She didn’t ask me if I talked with Satan. The intake people always asked me that one in the past. They did ask me about my ability to concentrate, which I don’t have, and my patience levels… they asked me if I had self-harmed in the past — I told them I used to burn my arms with lit cigarettes, but not since I was a kid… and a few years ago I dropped a red-hot knife on my arm a few times. And they asked how likely was I to harm myself recently… not at all.

Then she got into the fun stuff… is there any history of mental illness in the family? Heh. Were you ever abused? Fuck yeah. Sexual, physical, or psychological? Yes; not really; fuck yeah.

I told the woman I’ve been depressed for the past year, not suicidal, but depressed. I’ve been taking my medications regularly but I can go a week without showering. Right now, I’ve been wearing the same change of clothes for as long as I can remember. Once I get the kids to school in the morning I go back to bed and sleep until I have to pick them up in the afternoon.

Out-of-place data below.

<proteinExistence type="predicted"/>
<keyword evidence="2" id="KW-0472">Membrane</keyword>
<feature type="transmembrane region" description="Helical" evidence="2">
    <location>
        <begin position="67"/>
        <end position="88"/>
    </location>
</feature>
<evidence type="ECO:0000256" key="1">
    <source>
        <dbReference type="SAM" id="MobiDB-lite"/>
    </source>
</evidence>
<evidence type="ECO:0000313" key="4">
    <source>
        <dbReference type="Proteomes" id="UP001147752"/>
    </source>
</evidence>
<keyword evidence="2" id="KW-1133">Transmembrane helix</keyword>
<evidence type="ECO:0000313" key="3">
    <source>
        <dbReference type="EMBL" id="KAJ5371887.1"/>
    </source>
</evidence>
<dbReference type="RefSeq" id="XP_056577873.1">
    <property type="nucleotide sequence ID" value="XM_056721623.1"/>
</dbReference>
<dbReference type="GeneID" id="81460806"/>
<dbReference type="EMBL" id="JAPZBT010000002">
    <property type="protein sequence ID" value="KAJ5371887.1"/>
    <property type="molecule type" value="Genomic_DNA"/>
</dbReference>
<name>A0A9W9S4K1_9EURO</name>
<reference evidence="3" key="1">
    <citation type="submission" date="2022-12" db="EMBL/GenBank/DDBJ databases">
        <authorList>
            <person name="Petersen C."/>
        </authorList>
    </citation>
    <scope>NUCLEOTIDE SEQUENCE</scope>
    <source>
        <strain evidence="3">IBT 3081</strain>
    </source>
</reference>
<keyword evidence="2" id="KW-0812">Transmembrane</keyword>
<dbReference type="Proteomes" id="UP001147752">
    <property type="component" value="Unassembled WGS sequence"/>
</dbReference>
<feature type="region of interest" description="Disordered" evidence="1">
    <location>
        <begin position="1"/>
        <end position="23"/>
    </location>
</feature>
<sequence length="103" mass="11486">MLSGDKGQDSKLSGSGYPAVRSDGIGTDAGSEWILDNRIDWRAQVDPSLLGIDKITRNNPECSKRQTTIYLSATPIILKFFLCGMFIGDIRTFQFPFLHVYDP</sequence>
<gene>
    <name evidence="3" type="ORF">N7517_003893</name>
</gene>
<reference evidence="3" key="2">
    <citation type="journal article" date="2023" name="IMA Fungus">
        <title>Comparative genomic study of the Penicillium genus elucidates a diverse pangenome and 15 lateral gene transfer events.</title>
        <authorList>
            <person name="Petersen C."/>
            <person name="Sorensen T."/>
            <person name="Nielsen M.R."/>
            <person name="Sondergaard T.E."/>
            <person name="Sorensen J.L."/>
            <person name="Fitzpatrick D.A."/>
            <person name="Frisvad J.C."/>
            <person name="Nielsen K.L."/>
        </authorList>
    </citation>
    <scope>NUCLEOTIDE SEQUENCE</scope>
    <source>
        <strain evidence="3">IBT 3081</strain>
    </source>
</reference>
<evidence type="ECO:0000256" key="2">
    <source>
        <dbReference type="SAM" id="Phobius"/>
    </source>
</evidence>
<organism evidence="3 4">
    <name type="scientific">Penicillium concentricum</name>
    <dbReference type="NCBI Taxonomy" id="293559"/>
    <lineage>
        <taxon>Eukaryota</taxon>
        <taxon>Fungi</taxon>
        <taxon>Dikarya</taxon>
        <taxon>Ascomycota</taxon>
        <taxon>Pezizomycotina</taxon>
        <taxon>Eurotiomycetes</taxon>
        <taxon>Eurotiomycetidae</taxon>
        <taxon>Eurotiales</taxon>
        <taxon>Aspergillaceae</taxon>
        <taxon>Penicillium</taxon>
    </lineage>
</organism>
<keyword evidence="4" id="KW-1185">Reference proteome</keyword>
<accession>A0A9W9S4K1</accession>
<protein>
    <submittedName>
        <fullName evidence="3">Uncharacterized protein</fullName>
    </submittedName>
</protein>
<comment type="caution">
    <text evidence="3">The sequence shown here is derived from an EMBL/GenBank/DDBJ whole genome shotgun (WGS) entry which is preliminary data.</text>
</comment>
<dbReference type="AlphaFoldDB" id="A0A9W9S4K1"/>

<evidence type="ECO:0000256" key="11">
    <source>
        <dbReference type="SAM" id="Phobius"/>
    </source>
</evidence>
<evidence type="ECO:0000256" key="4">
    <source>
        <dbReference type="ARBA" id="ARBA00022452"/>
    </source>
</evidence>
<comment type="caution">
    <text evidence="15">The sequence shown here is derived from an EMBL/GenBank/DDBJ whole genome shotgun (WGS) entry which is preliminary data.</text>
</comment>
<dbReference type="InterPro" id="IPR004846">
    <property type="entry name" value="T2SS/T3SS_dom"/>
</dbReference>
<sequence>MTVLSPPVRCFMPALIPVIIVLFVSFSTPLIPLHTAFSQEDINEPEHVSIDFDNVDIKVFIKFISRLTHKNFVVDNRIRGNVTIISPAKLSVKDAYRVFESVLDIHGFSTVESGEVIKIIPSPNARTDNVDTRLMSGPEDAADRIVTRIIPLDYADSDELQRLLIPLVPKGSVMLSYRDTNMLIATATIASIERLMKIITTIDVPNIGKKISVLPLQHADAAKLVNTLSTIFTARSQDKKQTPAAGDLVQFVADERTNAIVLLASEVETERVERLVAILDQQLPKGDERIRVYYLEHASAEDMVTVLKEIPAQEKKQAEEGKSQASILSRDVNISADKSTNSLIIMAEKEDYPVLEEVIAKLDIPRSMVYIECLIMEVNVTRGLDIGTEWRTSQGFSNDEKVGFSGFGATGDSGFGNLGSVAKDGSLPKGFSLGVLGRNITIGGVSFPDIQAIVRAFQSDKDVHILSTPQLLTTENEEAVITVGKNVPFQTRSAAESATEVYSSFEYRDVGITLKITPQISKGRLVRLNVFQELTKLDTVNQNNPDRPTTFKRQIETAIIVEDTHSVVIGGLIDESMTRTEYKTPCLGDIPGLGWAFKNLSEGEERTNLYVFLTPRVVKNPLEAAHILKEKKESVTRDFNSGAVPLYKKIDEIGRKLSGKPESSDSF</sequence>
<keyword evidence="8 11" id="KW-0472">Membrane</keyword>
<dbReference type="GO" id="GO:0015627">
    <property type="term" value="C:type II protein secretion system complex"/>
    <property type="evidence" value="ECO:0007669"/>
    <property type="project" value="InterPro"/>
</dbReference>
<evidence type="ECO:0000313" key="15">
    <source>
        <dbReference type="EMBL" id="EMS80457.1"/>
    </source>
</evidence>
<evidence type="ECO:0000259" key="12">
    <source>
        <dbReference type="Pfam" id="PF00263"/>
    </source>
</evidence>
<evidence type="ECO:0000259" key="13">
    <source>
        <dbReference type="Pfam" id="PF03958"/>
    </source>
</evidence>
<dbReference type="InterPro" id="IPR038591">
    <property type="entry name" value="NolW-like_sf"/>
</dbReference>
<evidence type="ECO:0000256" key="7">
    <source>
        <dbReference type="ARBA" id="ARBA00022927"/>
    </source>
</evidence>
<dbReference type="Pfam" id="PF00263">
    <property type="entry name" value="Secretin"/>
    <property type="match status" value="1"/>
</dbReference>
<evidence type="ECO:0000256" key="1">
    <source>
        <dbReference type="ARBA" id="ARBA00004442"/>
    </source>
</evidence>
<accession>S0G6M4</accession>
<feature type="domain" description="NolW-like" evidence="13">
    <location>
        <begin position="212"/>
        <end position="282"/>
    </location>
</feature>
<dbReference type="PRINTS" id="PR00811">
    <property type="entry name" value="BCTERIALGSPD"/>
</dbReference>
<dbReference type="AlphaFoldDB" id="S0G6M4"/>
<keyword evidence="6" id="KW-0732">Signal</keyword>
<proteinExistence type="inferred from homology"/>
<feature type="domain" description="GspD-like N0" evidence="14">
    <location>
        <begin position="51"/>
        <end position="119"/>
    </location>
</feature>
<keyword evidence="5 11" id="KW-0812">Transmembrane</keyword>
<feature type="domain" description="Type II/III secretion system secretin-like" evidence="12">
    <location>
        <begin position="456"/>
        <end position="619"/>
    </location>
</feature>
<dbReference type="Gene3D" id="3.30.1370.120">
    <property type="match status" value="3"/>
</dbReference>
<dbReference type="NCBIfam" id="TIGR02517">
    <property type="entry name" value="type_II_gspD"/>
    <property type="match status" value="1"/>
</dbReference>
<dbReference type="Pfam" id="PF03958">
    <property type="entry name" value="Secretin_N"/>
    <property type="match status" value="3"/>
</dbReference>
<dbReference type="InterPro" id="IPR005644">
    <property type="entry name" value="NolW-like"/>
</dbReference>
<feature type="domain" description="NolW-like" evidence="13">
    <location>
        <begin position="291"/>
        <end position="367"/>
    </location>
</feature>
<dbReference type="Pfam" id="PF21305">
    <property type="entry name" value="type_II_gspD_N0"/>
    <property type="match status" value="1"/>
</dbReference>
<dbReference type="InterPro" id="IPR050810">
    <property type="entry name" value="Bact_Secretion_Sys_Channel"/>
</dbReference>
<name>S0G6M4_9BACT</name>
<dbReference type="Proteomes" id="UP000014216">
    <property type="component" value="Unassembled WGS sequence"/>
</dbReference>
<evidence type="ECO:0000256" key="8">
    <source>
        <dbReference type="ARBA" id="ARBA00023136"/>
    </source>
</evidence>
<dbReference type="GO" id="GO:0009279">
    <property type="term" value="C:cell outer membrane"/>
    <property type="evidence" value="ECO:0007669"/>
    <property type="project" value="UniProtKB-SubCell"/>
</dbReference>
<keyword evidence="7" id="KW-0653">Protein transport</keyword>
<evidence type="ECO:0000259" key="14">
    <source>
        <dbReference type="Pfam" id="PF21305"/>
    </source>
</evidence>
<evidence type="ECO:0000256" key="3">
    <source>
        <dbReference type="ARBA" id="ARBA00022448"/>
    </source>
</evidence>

This has been my “normal” for the past year. Maybe two. I’ve been depressed without being depressed. I scroll for hours on Facebook with the TV on in the background to avoid writing. I haven’t taken a decent photo in a year, probably a lot longer than that.

I eat once or twice a day, but I think I’m actually gaining weight, so maybe I’m eating more… or just eating more crap than I should. I can’t seem to keep track. I do go to the gym 4-6 times a month, but I should be going a lot more often because I pay a trainer for more sessions than that. But I just can’t wake up for an afternoon session.